This article originally appeared on Health.com

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TIME Research

Millennials Now Have Jobs But Still Live With Their Parents

Young woman working with laptop at home
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A Pew study finds the perplexing pattern has affected the housing industry

Halfway through this decade and nearly seven years after the Great Recession, Millennials are bouncing back—sort of.

In a new study released by Pew, researchers find that while Millennials—people who were born after 1981—are back to the pre-recession era unemployment levels of 7.7%, they haven’t been able to establish themselves as adults in other ways, like owning a home or getting married.

Richard Fry, an economist and lead author of the study, describes the situation as Millennials’ “failure to launch.” “I think the core is a bit of a puzzle with one clear consequence,” Fry told TIME. “There’s good news: the group that was hit the hardest—young adults—are now getting full-time jobs and earnings are tracking upwards. But the surprise is that with the recovery in the labor market, there are fewer young adults living independently.” (Living independently here is defined as heading a household; in other words, owning a home.)

When the recession hit, young people moved back into their parents’ house in droves, unemployed and without much hope for any future work. The thought process was that once the economy improved and Millennials returned to work, they’d scoot out of their parents lair.

But that hasn’t been the case, and economists aren’t sure why.

“Is it a good thing or a bad thing? I don’t know,” Fry said. He was also the author of a study three years ago that explored Millennials living and work situations using 2012 data, and he thought then that the explanation was clear. “My thought was, ‘Yeah, that’s true, the job market is crummy,'” he said. “My expectation was that as the labor market improves, more young people will strike out on their own, but that’s not the case.”

About 42.2 million 18-to-34 year olds are living away from home this year; 2007 numbers were just above 2015’s independent young adult population at 42.7 million. There are a few common characteristics of these Millennial householders; they are more likely to be women (72% compared to their male counterparts) and college-educated (86% of those with bachelors degrees were living independently compared to 75% of the same peer group holding only a high school education). Fry points to women getting in permanent romantic relationships earlier that either lead to marriage or cohabitation as the cause of this gender difference.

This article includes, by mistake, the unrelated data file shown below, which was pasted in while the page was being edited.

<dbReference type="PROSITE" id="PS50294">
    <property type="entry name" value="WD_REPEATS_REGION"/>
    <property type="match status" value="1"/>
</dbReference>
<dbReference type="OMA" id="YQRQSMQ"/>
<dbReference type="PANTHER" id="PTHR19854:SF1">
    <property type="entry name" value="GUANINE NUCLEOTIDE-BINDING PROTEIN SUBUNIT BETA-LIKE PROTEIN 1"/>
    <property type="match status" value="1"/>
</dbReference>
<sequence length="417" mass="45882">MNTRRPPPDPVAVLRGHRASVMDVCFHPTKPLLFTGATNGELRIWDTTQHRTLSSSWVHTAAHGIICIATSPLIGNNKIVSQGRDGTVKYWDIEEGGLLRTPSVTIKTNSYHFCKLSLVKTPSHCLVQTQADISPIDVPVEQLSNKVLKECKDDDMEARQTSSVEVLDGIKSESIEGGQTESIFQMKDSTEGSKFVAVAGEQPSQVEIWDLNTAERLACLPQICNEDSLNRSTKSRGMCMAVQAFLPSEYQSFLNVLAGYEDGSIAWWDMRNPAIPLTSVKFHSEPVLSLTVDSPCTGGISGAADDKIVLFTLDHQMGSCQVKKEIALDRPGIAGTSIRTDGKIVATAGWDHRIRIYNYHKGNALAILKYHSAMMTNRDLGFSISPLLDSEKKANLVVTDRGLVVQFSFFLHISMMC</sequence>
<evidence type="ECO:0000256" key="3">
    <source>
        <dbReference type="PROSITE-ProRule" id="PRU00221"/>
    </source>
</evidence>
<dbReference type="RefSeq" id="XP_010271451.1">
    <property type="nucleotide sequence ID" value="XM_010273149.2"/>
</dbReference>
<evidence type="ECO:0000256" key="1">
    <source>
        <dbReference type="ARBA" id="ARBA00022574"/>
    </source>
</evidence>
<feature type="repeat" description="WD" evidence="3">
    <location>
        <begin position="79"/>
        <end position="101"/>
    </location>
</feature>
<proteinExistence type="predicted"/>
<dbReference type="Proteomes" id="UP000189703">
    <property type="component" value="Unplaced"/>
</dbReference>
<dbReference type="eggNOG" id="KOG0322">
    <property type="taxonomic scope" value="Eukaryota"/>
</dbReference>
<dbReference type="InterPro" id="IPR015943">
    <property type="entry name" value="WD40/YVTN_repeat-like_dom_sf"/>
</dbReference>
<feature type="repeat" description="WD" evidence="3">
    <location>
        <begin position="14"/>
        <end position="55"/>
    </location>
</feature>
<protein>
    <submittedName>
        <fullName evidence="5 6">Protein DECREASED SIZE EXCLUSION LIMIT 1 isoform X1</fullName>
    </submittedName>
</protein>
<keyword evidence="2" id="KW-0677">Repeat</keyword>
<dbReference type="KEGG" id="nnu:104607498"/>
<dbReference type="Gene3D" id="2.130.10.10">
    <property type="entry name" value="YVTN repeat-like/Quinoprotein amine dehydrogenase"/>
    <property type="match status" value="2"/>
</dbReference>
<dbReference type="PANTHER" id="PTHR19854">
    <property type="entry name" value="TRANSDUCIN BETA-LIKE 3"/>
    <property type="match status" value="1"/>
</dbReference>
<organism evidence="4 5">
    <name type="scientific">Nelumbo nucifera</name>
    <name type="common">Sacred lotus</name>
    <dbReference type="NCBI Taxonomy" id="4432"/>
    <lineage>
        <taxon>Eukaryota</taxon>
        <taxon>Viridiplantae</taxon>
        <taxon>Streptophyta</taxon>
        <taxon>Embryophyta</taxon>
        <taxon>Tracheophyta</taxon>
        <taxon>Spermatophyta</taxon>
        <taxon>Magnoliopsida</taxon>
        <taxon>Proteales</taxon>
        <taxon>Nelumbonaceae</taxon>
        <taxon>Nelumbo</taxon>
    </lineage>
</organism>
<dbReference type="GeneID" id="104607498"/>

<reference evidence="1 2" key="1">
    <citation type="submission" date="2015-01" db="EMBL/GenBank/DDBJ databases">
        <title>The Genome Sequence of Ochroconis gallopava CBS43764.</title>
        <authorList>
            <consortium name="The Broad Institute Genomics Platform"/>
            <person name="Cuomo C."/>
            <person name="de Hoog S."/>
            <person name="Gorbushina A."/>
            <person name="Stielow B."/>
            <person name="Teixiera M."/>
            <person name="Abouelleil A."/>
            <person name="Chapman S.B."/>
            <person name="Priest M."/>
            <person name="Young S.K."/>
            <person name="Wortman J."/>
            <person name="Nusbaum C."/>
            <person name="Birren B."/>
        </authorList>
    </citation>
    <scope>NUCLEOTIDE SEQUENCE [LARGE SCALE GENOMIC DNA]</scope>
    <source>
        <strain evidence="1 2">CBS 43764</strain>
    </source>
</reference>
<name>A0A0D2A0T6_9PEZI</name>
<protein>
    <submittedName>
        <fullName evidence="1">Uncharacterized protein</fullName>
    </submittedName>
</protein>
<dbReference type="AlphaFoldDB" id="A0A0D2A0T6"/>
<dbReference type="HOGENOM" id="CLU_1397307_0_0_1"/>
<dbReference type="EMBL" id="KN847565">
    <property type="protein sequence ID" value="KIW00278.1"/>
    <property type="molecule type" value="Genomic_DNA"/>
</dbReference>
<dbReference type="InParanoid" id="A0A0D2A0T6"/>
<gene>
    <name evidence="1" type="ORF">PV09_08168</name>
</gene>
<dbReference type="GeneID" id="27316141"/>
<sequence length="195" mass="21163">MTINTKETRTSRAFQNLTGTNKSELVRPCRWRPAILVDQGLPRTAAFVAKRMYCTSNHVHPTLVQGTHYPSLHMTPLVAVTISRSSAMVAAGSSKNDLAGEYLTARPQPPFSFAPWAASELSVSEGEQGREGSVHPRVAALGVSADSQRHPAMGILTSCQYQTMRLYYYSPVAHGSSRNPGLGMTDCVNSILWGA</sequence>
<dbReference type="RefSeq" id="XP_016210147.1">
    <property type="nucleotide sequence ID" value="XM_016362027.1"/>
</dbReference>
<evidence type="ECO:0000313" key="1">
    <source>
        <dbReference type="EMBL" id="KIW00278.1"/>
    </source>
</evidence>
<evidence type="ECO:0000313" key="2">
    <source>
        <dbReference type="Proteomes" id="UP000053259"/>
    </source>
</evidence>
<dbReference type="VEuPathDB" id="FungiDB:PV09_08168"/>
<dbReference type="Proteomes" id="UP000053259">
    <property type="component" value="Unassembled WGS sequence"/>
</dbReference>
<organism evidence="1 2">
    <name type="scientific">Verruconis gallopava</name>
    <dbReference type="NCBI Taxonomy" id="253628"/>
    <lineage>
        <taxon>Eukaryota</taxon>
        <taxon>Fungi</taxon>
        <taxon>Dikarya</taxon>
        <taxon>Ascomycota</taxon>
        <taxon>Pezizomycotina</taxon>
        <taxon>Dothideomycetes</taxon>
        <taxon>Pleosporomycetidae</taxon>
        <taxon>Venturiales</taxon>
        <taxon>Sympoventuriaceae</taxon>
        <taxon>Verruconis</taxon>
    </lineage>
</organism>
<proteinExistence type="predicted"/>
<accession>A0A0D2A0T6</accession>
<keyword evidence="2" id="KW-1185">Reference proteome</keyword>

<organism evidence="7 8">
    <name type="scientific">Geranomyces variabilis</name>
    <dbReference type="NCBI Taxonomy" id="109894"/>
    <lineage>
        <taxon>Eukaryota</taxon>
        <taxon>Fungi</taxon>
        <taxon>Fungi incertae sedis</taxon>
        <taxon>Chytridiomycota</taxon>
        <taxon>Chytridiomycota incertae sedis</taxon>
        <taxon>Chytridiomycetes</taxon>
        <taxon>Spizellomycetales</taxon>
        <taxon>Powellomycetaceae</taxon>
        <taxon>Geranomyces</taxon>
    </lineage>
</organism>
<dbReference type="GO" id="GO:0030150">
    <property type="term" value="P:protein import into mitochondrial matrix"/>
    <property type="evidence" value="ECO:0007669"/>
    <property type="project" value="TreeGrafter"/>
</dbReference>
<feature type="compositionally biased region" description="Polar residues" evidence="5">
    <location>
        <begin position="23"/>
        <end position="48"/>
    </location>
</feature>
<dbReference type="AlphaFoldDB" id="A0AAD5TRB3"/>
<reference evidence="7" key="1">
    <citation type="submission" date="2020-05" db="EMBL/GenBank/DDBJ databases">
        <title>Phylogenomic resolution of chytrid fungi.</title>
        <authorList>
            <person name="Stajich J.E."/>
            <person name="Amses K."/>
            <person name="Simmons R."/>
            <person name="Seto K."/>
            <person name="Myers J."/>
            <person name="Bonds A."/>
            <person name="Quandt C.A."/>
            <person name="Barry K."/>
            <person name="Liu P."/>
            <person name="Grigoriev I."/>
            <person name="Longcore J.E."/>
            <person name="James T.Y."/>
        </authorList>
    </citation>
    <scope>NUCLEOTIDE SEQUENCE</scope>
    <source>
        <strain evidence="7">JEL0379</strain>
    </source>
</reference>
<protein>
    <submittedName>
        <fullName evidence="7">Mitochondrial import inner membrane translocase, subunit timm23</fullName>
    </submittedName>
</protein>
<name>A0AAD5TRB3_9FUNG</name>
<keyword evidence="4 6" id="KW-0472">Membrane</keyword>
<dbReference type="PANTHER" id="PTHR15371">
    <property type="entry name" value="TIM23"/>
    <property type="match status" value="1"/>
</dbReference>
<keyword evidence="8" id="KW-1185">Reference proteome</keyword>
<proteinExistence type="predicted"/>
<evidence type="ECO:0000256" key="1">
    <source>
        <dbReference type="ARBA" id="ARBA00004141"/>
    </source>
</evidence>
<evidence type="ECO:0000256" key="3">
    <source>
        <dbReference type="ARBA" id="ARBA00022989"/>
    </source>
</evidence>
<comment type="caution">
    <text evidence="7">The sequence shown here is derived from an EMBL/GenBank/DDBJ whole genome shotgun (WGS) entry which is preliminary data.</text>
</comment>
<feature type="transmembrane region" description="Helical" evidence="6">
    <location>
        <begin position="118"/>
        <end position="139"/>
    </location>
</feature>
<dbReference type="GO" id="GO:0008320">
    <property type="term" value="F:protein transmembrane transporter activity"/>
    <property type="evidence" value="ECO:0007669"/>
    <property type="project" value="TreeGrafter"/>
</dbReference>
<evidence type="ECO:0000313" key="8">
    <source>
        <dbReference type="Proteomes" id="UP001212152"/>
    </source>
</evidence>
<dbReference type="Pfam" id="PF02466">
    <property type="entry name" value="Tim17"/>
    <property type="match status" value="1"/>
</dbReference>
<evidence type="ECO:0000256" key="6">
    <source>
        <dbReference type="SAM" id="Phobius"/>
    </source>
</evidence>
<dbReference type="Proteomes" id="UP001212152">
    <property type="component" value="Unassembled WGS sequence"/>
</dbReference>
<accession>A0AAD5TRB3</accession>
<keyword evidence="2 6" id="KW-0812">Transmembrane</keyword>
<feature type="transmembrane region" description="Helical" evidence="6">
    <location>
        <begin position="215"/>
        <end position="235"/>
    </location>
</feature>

The consequences of Millennials still living at home go far beyond the household dynamics of adult children being at home with parents. Consider the housing sector, which has not recovered from the 2008 economic tumble. If more young adults had decided to take on home ownership, the economy may have improved more.

So how are Millennials most likely living if they’re not living at home? Probably with a roommate, or doubled up with a fellow adult who is not their spouse or partner, data suggests.

But having a roommate or living at home have real demographic effects for the future, Fry says. He goes back to two key facts: that people living independently tend to be better educated and that college educated people tend to delay marriage or not marry at all (though even Millennials with a high school education are not getting married as much as they used to.) That means that less educated Millennials are facing consequences in not just the job market, but beyond.

“There’s less sorting—that when the less educated do marry, they marry others who are also less educated,” he said. “That’s going to impact household income and economic wellbeing. That’s going to affect economic outcomes.”

TIME bugaboo

See The Racy Stroller Ad Causing An Outrage

Photograph by Duy Vo for Vogue Netherlands and Bugaboo This photo of model Ymre Stiekema for a Bugaboo shoot has caused an uproar among mothers after it was posted on social media.

Women say the image doesn't represent the reality of motherhood.

All it took was one photo posted on Facebook and Instagram, and stroller company Bugaboo is learning that hell hath no fury like busy mothers scorned.

The Dutch maker of high-end baby pushchairs posted a picture last week of 23-year-old Dutch model Ymre Stiekema running with her 2-year-old daughter. Stiekema was jogging with her $800 Bugaboo stroller, but was also dressed in a black-and-white bikini in a brand photoshoot with Vogue Netherlands. The kind of attire, you know, one normally sees on mothers who are taking a run in the park. “See how model and mum Ymre Stiekema stays fit and healthy with the Bugaboo Runner,” the caption reads.